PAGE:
An ambitious goal for many, Kingsolver’s determination would be impossible for me. I know my limits. This culinary lifestyle goes well beyond commitment.  I will spare you the details of harvesting turkey and chicken.  Those things you can read for yourself.  And, I strongly recommend that you do.

After the toils of spring, summer and autumn, Kingsolver experiences the joy of the holiday baking season.   She writes:

“Kitchen-based family gatherings are process-oriented, cooperative, and in the best of worlds, nourishing and soulful. A lot of calories get used up before anyone sits down to consume. But more importantly, a lot of talk happens first, news exchanged, secrets revealed across generations, paths cleared with a touch on the arm. I have given and received some of my life’s most important hugs with those big oven-mitt potholders on both hands.” pg. 288.

When she further discusses her experience with the Day of the Dead, she explains how she is drawn to this celebration.

“When I cultivate my garden I’m spending time with my grandfather, sometimes recalling deeply buried memories of him, decades after his death.  While shaking beans from an envelope I have been overwhelmed by a vision of my Pappaw’s speckled beans and flat corn seeds in peanut butter jars in his garage, lined up in rows, curated as carefully as a museum collection. That’s Xantolo, a memory space opened before my eyes, which has no name in my language.” pg. 290.
Kingsolver said Xantolo is found in many places, such as fields of marigold and farmer’s markets. While I cannot live a year of food as she did, I will consciously shop and choose the best local products I can find during this holiday baking season.  I have a lot of investigation to do but in the meantime...Chandler Farmer’s MarketQueen Creek Olive Mill and Kokopelli Winery, here I come.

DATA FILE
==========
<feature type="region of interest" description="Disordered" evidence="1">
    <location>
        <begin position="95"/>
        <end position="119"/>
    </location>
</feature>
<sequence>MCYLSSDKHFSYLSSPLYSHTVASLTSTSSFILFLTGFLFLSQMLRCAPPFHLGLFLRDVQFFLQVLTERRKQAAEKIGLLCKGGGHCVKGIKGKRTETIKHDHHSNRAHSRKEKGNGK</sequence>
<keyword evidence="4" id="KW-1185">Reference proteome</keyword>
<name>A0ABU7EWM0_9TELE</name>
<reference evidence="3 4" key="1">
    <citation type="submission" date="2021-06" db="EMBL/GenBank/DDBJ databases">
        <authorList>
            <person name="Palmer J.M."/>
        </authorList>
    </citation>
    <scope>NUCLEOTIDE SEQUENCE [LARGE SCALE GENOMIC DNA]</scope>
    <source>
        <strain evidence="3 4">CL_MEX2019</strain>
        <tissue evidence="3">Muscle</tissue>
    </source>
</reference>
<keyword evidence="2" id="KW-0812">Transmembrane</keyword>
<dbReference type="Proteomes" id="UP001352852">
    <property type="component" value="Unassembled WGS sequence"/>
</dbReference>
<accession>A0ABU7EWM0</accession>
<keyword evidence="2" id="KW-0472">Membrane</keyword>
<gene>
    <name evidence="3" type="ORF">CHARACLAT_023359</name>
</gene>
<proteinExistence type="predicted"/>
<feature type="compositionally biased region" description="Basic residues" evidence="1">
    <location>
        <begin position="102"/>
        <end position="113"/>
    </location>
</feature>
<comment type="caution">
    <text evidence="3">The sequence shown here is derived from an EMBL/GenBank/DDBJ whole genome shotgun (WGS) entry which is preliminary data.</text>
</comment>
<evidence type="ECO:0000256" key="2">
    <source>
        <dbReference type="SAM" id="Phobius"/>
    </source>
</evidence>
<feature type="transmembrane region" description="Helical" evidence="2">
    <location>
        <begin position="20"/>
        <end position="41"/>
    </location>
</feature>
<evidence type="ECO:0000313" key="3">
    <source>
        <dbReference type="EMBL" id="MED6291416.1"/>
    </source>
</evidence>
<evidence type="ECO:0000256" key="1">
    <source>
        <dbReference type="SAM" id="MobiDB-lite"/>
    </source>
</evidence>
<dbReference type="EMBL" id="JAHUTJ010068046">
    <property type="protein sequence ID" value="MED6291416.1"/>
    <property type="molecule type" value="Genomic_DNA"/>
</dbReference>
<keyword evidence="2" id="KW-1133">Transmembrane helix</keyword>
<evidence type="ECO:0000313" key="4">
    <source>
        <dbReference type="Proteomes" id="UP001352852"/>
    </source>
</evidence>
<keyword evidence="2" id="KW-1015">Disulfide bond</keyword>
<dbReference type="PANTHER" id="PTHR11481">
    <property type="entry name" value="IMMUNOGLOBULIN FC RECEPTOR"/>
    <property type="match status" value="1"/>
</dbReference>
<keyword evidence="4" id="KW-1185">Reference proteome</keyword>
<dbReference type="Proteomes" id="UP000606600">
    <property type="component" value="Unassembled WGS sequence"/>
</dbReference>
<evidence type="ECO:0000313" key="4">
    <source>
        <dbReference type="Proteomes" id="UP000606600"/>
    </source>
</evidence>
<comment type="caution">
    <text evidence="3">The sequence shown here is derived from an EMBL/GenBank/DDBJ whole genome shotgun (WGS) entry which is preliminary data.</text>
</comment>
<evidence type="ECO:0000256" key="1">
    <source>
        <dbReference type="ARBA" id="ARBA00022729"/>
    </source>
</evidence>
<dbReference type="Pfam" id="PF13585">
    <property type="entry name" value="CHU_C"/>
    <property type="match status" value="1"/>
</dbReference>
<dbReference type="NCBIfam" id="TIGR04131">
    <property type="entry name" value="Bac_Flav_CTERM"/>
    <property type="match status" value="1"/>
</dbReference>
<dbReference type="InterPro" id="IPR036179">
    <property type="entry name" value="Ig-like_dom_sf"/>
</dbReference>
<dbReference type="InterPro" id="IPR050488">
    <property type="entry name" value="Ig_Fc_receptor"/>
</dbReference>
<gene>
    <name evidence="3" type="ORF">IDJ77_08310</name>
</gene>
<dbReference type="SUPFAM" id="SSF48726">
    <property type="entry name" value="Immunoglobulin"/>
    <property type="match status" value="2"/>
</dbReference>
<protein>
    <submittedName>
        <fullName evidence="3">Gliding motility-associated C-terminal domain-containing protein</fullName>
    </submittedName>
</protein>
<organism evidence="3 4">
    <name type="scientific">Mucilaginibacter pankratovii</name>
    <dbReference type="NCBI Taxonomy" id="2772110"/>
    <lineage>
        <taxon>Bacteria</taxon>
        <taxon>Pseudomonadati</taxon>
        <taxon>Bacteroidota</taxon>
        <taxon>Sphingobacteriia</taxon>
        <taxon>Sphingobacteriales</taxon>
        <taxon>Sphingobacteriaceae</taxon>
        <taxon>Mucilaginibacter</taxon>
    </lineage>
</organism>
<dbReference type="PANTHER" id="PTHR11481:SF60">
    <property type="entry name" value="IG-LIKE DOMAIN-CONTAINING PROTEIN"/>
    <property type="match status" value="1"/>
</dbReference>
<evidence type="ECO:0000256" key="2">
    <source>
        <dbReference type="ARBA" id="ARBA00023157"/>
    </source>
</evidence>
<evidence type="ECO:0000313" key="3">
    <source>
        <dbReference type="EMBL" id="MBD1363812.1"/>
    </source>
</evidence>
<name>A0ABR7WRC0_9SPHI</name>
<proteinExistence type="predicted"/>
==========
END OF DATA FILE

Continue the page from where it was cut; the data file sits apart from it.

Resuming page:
Sunday, October 07, 2012

Hometown: Sights and Memories--Now and Then on Superior Avenue

As I mentioned in my last update, visits to your hometown turn everyday sights into photo opportunities.  My stop at Superior Avenue is no exception.  Trying to compare my new images to old ones has left me with a challenge.

As a young child, I often walked along this street.  When I was in kindergarten at Jefferson School,  I walked the long way to school over the Superior Avenue viaduct.  Kuehlmann Sheet Metal and Heating Company was in the brick building on the southwest corner.   

Only later, as a teenager, did I learn that my mother grew up near this viaduct at 1711 Superior Avenue. We talked about many things in her life but we never talked enough about what it was like to grow up on Superior Ave. The best way I can tie back to her time there is through photos of now and then. 

The picture below on the left is my mother and her best friend, Lydia Schneider. I always thought this picture was taken in the 1940s next to the former Kuehlmann building, before Kuehlmann occupied the site. I captured the picture on the right during my recent visit to Sheboygan on August 18, 2012.

The ivy over the building now covers the bricks and the facade underneath it. Yet when I google the address, the view of the building without ivy does not match the brick facade on the picture from the 1940s.  Check out the link below and click on the arrows until you see the white brick building with just a trace of ivy.  

Also, the sidewalk in the 1940s picture is much wider than the sidewalk in the picture I took last August. Could the sidewalk now be narrower due to changes made when the viaduct was under re- construction?  I believe the viaduct was rebuilt in the 1990s.  It is possible the sidewalk changed but the narrow sidewalk appears older than the 1990s. Could these be the same sidewalks on which my mother roller skated as a young girl? And, the grassy patch between the sidewalk and brick building also contradicts my understanding of where the picture was taken. 

Ivy covers former Kuehlmann Building August 2012
So where were my Mom and her friend Lydia when this picture was taken?  There are many brick buildings in Sheboygan, from Central High School to many downtown stores.  I would greatly appreciate input from anyone who is familiar with the brick buildings in Sheboygan during the 1940s.  Any idea on the what building may match the one in the background?

I have a few clues about my Mom's early life in this house from experiences she shared with me.  I know her grandfather lived with her family. I know her mother was a great cook. Her father raised rabbits in the backyard.  My Mom considered them her pets, even though rabbit occasionally was the main course on Sunday.